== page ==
Algernon Charles Swinburne (1837-1909), the son of Admiral Sir John Swinburne, grew up in a conservative High Church Anglican family, and the poet, who was later an inspiration and a favorite of the Aesthetes and Decadents, had a very orthodox upper-class education, attending Eton and then Oxford. Influenced by the poetry of Shelley, the traditions of political radicalism, and the atheism that often associated with it, particularly in the working classes, the poet became, along with James Thompson, a kind of Poet Laureate of atheism. Jowett, the great translator of Plato and a famous Broad Church liberal in religion, reputedly prevented Swinburne's expulsion for atheism from Oxford with the statement that he did not want "Oxford to sin twice against poetry" (the expulsion of Shelley being the first).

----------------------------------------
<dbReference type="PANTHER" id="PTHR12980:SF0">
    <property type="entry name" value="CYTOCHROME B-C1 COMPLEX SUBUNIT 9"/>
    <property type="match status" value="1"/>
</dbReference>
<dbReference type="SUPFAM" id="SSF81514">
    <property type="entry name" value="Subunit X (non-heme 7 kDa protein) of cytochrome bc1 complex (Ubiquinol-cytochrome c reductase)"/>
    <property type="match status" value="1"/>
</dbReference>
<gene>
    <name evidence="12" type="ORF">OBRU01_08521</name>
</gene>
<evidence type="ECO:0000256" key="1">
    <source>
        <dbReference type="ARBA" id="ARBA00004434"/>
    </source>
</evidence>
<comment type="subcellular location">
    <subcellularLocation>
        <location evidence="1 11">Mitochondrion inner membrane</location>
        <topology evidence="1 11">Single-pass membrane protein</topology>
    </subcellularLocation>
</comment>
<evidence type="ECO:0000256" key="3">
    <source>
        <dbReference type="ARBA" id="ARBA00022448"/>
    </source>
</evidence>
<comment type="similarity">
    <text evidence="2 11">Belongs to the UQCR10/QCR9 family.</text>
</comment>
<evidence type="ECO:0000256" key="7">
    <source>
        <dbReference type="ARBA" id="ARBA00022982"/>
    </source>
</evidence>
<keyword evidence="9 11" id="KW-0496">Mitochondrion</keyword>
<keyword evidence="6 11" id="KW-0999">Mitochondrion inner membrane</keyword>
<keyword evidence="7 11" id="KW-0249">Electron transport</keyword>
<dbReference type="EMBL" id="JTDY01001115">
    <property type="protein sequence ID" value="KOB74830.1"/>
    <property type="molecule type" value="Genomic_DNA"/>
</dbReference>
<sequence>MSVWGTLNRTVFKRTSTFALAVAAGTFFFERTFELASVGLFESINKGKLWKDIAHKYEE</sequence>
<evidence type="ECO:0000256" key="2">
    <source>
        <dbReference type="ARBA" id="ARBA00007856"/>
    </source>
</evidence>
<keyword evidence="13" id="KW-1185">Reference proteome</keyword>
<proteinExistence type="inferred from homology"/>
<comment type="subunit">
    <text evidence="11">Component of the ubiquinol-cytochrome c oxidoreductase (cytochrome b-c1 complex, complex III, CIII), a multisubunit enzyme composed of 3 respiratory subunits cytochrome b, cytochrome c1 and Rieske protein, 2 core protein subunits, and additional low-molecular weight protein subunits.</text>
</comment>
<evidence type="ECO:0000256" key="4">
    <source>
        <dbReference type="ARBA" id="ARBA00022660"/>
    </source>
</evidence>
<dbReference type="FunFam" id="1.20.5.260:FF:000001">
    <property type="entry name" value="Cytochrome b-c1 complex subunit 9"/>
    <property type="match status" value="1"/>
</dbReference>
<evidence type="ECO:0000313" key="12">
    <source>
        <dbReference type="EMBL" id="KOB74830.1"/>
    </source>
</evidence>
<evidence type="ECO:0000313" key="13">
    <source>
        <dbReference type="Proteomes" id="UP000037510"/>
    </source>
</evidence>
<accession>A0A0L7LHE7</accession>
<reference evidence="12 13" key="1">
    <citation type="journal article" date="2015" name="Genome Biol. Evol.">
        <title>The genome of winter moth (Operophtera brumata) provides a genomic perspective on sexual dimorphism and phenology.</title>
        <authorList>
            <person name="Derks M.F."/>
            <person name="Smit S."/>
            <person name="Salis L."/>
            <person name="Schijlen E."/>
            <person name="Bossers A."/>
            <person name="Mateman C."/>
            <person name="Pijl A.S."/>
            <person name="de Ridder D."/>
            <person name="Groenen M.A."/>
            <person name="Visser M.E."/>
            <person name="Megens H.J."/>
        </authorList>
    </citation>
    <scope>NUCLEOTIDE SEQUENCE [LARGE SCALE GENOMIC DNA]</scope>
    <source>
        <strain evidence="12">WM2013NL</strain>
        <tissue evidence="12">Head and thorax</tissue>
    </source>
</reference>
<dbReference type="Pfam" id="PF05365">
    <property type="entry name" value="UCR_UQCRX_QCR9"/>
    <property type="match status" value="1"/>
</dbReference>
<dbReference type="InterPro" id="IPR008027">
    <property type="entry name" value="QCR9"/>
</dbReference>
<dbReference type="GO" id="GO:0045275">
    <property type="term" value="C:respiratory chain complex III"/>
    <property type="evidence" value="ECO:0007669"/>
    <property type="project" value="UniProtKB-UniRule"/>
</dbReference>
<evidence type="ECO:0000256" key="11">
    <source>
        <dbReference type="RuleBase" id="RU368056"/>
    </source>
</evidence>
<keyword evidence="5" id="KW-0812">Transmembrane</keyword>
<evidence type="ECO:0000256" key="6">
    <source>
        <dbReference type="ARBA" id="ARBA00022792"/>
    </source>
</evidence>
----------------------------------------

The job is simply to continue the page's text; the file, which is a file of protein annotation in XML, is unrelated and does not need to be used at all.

Swinburne had an unusually detailed knowledge of the scriptures and the standard interpretative approaches applied to them. Like Carlyle, Ruskin, Tennyson, and Browning, Swinburne often uses language with biblical associations in part because his Victorian audience was accustomed to that language when discussing serious issues and in part because it suggested the existence of common ground where little may in fact have existed. Unlike his contemporaries, Swinburne, however, often outrageously satirizes, parodies, and directly attacks both Christian belief and the Christian establishment, which, especially in Italy, he saw as an agent of oppression.
- Swinburne's hostility to religion
- Christianity and erotic passion in Poems and Ballads, First Series
Last modified 25 August 2003